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DC Mayor vetos ‘living wage’ bill; council to consider override

New York -- Washington, D.C., Mayor Vincent Gray vetoed a controversial bill that would have required Wal-Mart Stores and other large retailers to pay their employees at least $12.50 an hour. The bill applied only to retailers with stores of 75,000 sq. ft. or larger, at least $1 billion in annual sales and non-unionized workforces.

The D.C. Council approved the bill, officially called the Large Retailer Accountability Act but more commonly called the “living wage” bill, in July on an 8-5 vote, one short of a veto-proof majority. It will consider overriding the veto, as early on Tuesday.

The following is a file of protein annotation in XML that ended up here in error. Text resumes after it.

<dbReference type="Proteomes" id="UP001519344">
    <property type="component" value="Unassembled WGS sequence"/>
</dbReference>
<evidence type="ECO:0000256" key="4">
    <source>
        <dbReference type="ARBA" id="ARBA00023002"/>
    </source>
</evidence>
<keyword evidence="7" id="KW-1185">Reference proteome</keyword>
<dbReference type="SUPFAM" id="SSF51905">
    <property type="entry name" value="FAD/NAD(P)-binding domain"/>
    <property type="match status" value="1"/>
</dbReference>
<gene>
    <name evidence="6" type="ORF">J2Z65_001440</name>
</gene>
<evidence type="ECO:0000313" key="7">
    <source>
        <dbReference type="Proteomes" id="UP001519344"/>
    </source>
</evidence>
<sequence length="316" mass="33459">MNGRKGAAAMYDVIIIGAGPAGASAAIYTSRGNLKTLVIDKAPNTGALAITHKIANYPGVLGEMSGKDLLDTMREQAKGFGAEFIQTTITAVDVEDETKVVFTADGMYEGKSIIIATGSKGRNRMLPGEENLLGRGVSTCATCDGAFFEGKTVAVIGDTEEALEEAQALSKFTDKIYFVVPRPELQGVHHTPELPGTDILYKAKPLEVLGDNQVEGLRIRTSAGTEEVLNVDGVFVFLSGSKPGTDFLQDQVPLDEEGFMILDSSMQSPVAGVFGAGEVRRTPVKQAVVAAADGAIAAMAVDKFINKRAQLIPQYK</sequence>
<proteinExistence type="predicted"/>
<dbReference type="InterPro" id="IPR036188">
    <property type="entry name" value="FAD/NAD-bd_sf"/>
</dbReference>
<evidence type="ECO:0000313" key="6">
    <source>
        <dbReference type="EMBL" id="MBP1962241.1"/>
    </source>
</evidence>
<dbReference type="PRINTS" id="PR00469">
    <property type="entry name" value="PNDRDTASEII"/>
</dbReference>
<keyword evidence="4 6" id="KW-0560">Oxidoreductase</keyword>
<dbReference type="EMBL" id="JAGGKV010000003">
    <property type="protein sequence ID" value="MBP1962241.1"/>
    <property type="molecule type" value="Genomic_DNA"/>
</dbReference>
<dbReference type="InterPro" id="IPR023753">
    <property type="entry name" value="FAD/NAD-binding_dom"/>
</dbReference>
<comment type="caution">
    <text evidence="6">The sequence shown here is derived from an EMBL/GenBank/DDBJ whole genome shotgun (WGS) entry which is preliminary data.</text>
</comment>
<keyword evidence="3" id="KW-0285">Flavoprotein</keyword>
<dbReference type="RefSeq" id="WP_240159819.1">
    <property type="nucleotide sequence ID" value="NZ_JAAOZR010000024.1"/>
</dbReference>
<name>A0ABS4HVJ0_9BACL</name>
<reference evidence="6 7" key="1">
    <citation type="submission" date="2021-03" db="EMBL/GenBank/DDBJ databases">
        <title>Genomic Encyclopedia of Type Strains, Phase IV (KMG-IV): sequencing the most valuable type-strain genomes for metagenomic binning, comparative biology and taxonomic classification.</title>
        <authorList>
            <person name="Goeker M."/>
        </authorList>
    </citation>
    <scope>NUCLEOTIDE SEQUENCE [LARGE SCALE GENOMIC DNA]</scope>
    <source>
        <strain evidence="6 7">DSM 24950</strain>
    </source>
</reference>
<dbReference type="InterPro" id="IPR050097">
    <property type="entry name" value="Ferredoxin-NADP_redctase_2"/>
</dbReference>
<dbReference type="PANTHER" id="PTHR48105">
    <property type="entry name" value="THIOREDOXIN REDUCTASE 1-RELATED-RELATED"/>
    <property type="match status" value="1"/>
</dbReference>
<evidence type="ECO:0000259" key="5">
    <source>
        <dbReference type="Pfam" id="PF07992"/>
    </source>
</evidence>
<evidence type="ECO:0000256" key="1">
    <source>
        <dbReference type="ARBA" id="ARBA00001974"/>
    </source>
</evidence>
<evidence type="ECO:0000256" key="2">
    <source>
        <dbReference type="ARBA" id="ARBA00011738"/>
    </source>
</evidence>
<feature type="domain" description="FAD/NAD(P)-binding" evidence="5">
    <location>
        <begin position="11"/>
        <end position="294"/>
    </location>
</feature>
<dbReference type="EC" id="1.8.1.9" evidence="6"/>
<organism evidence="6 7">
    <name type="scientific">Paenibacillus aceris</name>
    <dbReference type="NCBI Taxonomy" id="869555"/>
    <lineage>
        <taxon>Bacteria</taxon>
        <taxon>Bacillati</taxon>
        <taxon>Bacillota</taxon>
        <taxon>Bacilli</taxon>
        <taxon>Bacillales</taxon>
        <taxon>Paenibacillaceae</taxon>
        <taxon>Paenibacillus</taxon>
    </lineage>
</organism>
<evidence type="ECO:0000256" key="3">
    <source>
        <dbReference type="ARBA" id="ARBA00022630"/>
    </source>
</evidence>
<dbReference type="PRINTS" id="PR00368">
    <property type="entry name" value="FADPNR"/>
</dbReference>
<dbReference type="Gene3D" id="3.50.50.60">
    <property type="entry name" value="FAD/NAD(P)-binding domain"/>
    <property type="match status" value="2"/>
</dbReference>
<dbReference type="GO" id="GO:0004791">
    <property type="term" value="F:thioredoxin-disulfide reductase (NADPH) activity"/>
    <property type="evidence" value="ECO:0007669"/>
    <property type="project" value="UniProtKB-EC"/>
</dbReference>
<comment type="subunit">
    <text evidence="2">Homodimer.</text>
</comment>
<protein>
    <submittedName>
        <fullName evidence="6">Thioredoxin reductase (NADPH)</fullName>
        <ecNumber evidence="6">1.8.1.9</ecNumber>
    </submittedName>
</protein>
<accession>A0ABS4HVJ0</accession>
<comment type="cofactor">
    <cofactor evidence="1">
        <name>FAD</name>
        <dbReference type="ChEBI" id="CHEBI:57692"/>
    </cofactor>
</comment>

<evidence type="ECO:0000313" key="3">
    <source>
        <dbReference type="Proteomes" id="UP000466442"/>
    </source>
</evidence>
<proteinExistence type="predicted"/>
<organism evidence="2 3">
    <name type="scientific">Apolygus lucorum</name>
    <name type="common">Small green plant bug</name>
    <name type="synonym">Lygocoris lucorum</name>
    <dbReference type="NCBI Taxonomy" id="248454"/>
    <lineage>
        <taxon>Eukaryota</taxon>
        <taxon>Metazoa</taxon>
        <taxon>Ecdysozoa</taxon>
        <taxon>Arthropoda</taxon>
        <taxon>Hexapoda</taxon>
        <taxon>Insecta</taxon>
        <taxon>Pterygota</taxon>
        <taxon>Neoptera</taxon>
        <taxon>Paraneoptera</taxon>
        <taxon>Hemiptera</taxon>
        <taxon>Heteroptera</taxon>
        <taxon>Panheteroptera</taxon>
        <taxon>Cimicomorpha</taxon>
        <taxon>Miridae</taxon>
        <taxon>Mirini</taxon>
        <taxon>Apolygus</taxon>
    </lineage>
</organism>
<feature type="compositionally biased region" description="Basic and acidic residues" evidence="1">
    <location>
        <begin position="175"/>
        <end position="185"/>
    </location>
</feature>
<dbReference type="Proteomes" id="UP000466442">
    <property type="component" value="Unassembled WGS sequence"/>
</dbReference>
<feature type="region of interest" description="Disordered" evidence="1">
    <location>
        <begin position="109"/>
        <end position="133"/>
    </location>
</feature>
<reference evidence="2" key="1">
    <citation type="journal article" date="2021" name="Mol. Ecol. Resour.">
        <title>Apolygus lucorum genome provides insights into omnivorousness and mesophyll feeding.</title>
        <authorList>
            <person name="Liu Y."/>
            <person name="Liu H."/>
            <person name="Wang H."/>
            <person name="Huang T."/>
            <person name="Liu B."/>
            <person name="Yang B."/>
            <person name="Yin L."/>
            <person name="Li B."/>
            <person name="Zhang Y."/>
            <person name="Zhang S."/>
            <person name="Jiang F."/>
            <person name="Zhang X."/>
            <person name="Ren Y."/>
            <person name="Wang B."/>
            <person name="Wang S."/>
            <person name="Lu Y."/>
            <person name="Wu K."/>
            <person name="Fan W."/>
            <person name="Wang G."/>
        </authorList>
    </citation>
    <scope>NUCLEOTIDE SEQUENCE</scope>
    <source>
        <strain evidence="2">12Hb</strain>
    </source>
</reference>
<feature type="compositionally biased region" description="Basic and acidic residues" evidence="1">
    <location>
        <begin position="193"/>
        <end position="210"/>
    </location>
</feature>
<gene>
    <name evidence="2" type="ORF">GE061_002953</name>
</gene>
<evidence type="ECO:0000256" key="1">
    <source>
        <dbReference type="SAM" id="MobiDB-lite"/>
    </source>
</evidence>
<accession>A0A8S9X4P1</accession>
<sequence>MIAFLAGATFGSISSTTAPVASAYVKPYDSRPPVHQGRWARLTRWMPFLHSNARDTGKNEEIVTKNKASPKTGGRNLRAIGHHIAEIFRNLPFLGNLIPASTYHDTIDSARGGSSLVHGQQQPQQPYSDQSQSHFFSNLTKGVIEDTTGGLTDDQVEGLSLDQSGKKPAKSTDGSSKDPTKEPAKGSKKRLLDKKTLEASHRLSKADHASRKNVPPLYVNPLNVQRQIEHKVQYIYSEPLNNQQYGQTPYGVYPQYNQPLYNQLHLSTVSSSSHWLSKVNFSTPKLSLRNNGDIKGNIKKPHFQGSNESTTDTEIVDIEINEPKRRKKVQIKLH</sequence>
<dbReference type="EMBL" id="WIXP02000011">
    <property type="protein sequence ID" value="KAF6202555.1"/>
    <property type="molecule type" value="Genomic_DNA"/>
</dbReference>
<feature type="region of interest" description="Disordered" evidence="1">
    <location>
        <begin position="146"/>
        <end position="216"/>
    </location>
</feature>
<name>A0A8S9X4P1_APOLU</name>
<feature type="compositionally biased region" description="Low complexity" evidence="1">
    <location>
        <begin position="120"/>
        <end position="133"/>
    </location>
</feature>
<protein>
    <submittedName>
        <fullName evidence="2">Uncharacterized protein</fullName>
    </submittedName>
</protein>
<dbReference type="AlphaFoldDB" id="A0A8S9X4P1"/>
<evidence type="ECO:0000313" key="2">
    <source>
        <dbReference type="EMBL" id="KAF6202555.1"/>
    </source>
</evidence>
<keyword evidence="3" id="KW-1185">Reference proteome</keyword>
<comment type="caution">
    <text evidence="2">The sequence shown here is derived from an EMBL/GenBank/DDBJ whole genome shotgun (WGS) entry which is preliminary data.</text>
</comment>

The mayor announced his veto a letter to the council chairman, and said he would seek a minimum-wage hike for all employers, not just large retailers.

In the letter, Gray said the bill was “not a true living-wage bill, because it would raise the minimum wage only for a small fraction of the District’s workforce.” He added the bill is a “job-killer,” citing threats from Wal-Mart and other retailers that they will not locate to the city if the bill becomes law.

Wal-Mart had made known its intent that it would abandon plans for three of the six stores it has planned for the D.C. area if the bill became law.

 

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